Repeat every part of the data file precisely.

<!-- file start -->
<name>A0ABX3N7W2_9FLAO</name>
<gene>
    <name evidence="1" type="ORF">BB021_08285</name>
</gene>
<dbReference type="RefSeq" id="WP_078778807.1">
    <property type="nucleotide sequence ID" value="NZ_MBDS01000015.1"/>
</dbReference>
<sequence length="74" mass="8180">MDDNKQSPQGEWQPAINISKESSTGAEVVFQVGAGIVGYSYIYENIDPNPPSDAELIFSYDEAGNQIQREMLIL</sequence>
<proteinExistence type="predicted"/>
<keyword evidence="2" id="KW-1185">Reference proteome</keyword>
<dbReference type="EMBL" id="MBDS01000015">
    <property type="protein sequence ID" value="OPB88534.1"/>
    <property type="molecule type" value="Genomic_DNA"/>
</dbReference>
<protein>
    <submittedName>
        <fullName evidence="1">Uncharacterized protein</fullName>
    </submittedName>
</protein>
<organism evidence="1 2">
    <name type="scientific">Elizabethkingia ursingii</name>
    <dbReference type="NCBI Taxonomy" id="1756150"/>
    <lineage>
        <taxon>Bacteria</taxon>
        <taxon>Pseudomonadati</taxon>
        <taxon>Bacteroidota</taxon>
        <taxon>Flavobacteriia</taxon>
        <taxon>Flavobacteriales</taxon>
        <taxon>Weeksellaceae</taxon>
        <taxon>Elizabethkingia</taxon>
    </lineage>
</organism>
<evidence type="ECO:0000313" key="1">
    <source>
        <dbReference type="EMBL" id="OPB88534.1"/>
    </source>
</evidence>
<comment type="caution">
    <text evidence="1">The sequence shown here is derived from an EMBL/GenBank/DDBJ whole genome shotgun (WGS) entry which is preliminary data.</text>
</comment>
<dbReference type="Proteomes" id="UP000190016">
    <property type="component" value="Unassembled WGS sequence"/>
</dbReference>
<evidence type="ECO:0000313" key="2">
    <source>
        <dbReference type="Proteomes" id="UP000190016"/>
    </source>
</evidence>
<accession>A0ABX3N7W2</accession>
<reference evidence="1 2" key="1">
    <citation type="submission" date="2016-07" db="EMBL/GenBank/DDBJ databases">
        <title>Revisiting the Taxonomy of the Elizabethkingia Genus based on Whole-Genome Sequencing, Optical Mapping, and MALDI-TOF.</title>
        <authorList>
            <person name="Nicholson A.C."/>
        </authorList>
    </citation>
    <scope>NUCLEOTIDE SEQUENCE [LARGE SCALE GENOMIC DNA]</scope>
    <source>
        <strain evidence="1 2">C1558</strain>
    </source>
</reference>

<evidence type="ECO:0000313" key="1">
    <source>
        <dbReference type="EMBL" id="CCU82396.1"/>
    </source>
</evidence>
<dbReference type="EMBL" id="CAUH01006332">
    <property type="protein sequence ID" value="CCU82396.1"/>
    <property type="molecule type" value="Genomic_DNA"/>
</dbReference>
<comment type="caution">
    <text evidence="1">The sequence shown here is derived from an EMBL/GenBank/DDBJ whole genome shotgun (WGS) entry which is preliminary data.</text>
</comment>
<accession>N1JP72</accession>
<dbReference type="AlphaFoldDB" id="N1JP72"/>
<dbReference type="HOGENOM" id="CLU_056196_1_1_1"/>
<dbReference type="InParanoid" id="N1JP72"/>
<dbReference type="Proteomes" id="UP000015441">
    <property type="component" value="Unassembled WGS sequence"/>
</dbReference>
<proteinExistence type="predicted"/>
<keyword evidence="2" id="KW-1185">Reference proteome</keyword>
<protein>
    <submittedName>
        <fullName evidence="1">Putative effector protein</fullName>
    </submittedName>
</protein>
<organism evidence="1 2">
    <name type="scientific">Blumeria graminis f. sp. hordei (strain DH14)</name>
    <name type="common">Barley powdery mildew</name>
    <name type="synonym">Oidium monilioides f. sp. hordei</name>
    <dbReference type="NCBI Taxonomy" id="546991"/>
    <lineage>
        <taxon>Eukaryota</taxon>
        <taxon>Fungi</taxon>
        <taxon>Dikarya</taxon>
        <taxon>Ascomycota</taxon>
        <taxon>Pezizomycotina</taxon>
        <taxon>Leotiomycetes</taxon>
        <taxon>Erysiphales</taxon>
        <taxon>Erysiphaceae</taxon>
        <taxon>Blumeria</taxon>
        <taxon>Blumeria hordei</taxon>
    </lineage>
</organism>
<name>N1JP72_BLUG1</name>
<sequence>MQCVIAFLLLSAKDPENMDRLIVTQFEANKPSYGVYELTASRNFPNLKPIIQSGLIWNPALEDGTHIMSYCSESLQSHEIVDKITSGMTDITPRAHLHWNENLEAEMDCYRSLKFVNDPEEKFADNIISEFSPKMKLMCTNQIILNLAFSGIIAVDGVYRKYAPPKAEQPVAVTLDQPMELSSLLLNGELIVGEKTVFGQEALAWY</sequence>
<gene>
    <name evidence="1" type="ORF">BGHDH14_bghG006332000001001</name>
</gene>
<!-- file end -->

<name>A0ABX3N7W2_9FLAO</name>
<gene>
    <name evidence="1" type="ORF">BB021_08285</name>
</gene>
<dbReference type="RefSeq" id="WP_078778807.1">
    <property type="nucleotide sequence ID" value="NZ_MBDS01000015.1"/>
</dbReference>
<sequence length="74" mass="8180">MDDNKQSPQGEWQPAINISKESSTGAEVVFQVGAGIVGYSYIYENIDPNPPSDAELIFSYDEAGNQIQREMLIL</sequence>
<proteinExistence type="predicted"/>
<keyword evidence="2" id="KW-1185">Reference proteome</keyword>
<dbReference type="EMBL" id="MBDS01000015">
    <property type="protein sequence ID" value="OPB88534.1"/>
    <property type="molecule type" value="Genomic_DNA"/>
</dbReference>
<protein>
    <submittedName>
        <fullName evidence="1">Uncharacterized protein</fullName>
    </submittedName>
</protein>
<organism evidence="1 2">
    <name type="scientific">Elizabethkingia ursingii</name>
    <dbReference type="NCBI Taxonomy" id="1756150"/>
    <lineage>
        <taxon>Bacteria</taxon>
        <taxon>Pseudomonadati</taxon>
        <taxon>Bacteroidota</taxon>
        <taxon>Flavobacteriia</taxon>
        <taxon>Flavobacteriales</taxon>
        <taxon>Weeksellaceae</taxon>
        <taxon>Elizabethkingia</taxon>
    </lineage>
</organism>
<evidence type="ECO:0000313" key="1">
    <source>
        <dbReference type="EMBL" id="OPB88534.1"/>
    </source>
</evidence>
<comment type="caution">
    <text evidence="1">The sequence shown here is derived from an EMBL/GenBank/DDBJ whole genome shotgun (WGS) entry which is preliminary data.</text>
</comment>
<dbReference type="Proteomes" id="UP000190016">
    <property type="component" value="Unassembled WGS sequence"/>
</dbReference>
<evidence type="ECO:0000313" key="2">
    <source>
        <dbReference type="Proteomes" id="UP000190016"/>
    </source>
</evidence>
<accession>A0ABX3N7W2</accession>
<reference evidence="1 2" key="1">
    <citation type="submission" date="2016-07" db="EMBL/GenBank/DDBJ databases">
        <title>Revisiting the Taxonomy of the Elizabethkingia Genus based on Whole-Genome Sequencing, Optical Mapping, and MALDI-TOF.</title>
        <authorList>
            <person name="Nicholson A.C."/>
        </authorList>
    </citation>
    <scope>NUCLEOTIDE SEQUENCE [LARGE SCALE GENOMIC DNA]</scope>
    <source>
        <strain evidence="1 2">C1558</strain>
    </source>
</reference>

<evidence type="ECO:0000313" key="1">
    <source>
        <dbReference type="EMBL" id="CCU82396.1"/>
    </source>
</evidence>
<dbReference type="EMBL" id="CAUH01006332">
    <property type="protein sequence ID" value="CCU82396.1"/>
    <property type="molecule type" value="Genomic_DNA"/>
</dbReference>
<comment type="caution">
    <text evidence="1">The sequence shown here is derived from an EMBL/GenBank/DDBJ whole genome shotgun (WGS) entry which is preliminary data.</text>
</comment>
<accession>N1JP72</accession>
<dbReference type="AlphaFoldDB" id="N1JP72"/>
<dbReference type="HOGENOM" id="CLU_056196_1_1_1"/>
<dbReference type="InParanoid" id="N1JP72"/>
<dbReference type="Proteomes" id="UP000015441">
    <property type="component" value="Unassembled WGS sequence"/>
</dbReference>
<proteinExistence type="predicted"/>
<keyword evidence="2" id="KW-1185">Reference proteome</keyword>
<protein>
    <submittedName>
        <fullName evidence="1">Putative effector protein</fullName>
    </submittedName>
</protein>
<organism evidence="1 2">
    <name type="scientific">Blumeria graminis f. sp. hordei (strain DH14)</name>
    <name type="common">Barley powdery mildew</name>
    <name type="synonym">Oidium monilioides f. sp. hordei</name>
    <dbReference type="NCBI Taxonomy" id="546991"/>
    <lineage>
        <taxon>Eukaryota</taxon>
        <taxon>Fungi</taxon>
        <taxon>Dikarya</taxon>
        <taxon>Ascomycota</taxon>
        <taxon>Pezizomycotina</taxon>
        <taxon>Leotiomycetes</taxon>
        <taxon>Erysiphales</taxon>
        <taxon>Erysiphaceae</taxon>
        <taxon>Blumeria</taxon>
        <taxon>Blumeria hordei</taxon>
    </lineage>
</organism>
<name>N1JP72_BLUG1</name>
<sequence>MQCVIAFLLLSAKDPENMDRLIVTQFEANKPSYGVYELTASRNFPNLKPIIQSGLIWNPALEDGTHIMSYCSESLQSHEIVDKITSGMTDITPRAHLHWNENLEAEMDCYRSLKFVNDPEEKFADNIISEFSPKMKLMCTNQIILNLAFSGIIAVDGVYRKYAPPKAEQPVAVTLDQPMELSSLLLNGELIVGEKTVFGQEALAWY</sequence>
<gene>
    <name evidence="1" type="ORF">BGHDH14_bghG006332000001001</name>
</gene>